What is a Subsidy?
A subsidy is a sum of money given by a government to a public or private entity in order to makecertain services or products more affordable for the public. The subsidy, therefore, serves to cushion the public from adverse economic conditions.
An illustration is the recent ‘Unga subsidy’ where the Kenyan Government was covering part of the cost for every packet of maize flour to retail at KES 100.
There are different types of subsidies that aim to achieve varied objectives.
Production subsidies revive or keep certain industries, such as agriculture, from going under, as implemented in Kenya by the ‘fertilizer subsidy’.
Consumption subsidies increase the ease of access to amenities and services such as Water, Food, Education, Healthcare and the ‘Fuel Subsidy’.
What laws regulate it?
Kenya does not have sufficient legal and institutional frameworks that regulate subsidies. This leaves Kenya exposed to economic abuse. The Trade Remedies Act (2017) contains provisionson subsidies but only pertaining to imports and exports.
The government relies heavily on international regulations by virtue of Article 2 of the Constitution of Kenya which states that the general rules of international law shall form part of the laws of Kenya and any treaty or convention ratified by Kenya shall form part of the law of Kenya under the Constitution.
The International regulations include the Agreement on Subsidies and Countervailing Measures(ASCM), General Agreement on Tarif and Trade (GATT), COMESA Regulation on Trade Remedies and the European Union Regulation on Protection against Subsidized Imports Regulation.
The World Trade Organization (WTO) sets out the objective of the ASCM to be disciplining the use of subsidies and regulates how member countries like Kenya counter the negative effects of subsidies although this focuses on subsidies as relates between countries with respect to ‘free and fair trade’ between member states.
Kenya is also bound to the provisions of the East African Management Act and Regulations, and the East African Community Customs Union Regulation provisions on subsidies.
The relevant international laws and regulations are meant to protect all countries from the adverse effects of subsidies when carrying out trade activities between the member countries. However, this does not seem to extend to international bodies such as the International Monetary Fund which agreed to loan $2.3 Billion to Kenya on condition that Kenyan Government withdraws the fuel subsidy.
The lack of proper legal and institutional frameworks leaves loopholes that culminate in the exploitation of various stakeholders. The Kenyan Government stopped the Unga Subsidy in August 2022 after claims that it was draining the coffers. There are no definitive guidelines on how government should handle and wind up such subsidies while safeguarding the interests of all parties involved. This left the millers shortchanged with a debt amounting to KES 1 billion. The millers are stranded due to there being no clear guidelines on how they should seek recourse.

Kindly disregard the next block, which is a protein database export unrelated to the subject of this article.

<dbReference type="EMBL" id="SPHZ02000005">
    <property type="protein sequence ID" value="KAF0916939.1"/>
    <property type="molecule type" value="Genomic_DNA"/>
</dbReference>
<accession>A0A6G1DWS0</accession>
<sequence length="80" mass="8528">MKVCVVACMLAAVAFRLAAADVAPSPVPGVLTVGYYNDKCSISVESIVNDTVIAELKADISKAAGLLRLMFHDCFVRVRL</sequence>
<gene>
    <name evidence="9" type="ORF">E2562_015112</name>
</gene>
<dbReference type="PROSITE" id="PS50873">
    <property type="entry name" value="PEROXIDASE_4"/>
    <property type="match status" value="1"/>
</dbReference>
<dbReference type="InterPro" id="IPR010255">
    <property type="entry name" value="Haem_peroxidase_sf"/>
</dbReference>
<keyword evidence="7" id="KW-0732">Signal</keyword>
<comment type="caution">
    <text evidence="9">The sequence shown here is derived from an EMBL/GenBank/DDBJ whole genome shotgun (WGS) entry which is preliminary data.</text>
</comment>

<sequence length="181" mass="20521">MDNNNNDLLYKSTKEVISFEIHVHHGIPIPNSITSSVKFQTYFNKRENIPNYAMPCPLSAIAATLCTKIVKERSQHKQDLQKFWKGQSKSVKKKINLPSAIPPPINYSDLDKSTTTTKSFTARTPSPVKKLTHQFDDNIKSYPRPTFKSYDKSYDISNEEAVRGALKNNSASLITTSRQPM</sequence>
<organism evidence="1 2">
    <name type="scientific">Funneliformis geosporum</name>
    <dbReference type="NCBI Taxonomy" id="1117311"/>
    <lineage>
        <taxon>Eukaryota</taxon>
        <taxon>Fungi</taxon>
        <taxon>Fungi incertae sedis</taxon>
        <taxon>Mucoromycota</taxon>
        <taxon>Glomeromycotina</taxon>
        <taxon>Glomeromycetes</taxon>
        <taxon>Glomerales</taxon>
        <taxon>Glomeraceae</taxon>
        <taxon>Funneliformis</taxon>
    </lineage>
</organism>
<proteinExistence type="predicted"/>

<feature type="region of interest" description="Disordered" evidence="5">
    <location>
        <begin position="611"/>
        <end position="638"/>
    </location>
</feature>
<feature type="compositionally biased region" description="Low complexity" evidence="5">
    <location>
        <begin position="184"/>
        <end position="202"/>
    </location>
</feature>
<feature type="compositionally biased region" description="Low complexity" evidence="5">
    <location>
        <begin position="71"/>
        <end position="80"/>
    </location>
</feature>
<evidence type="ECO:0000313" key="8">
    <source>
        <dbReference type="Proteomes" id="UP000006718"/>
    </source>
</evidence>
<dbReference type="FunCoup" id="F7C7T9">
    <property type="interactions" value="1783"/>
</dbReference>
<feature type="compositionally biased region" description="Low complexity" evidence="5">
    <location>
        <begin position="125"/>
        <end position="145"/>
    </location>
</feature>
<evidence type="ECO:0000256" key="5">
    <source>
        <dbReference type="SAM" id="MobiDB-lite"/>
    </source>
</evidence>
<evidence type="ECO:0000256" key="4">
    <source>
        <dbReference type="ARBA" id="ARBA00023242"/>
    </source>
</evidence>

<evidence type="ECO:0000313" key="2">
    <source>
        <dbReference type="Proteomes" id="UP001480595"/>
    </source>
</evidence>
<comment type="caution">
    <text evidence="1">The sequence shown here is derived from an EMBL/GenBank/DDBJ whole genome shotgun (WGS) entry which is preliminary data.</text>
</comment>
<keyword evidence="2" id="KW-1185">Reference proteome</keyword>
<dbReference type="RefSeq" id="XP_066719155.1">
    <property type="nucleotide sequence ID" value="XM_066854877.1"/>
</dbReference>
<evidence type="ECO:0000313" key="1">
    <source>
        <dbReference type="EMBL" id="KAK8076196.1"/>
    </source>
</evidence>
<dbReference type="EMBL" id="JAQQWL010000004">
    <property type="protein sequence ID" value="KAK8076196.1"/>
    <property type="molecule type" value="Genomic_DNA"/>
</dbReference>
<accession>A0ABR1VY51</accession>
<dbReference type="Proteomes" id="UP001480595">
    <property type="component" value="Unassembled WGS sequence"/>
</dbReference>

Why have the Kenyan and Nigerian Presidents scrapped it?
Despite the advantages of subsidies, the main one being easing the economic burden on citizens, subsidies can have negative effects on a country’s economy.
The Kenyan President once said that food and fuel subsidies are “costly and ineffective” and that “On fuel subsidy alone, taxpayers have spent a total of $1.2 billion since 2020”. This amount would have doubled had the subsidies been extended to June 2023. Additionally, the Kenyan Treasury is poised to save an estimated KES 9.4 Billion from the partial withdrawal of the fuel subsidy. In Nigeria, a country that produces crude oil and imports refined products, it would cost them trillions (Naira) to retain petrol subsidy in 2023.
Evidently, subsidies create a paradox where in trying to make life easier and more affordable for citizens, governments run the risk of stretching their financial budget too thin. This defeats the purpose as the government will now turn to the same citizens to recover the money mainly through tax hikes.
It is now a question of whether subsidies are unsustainable because of lacking legal and institutional frameworks, or lack of proper financial planning by the government.
Kenya needs to fix the regulatory loopholes concerning subsidies in order to effect successful economic interventions on behalf and for the benefit of its citizens.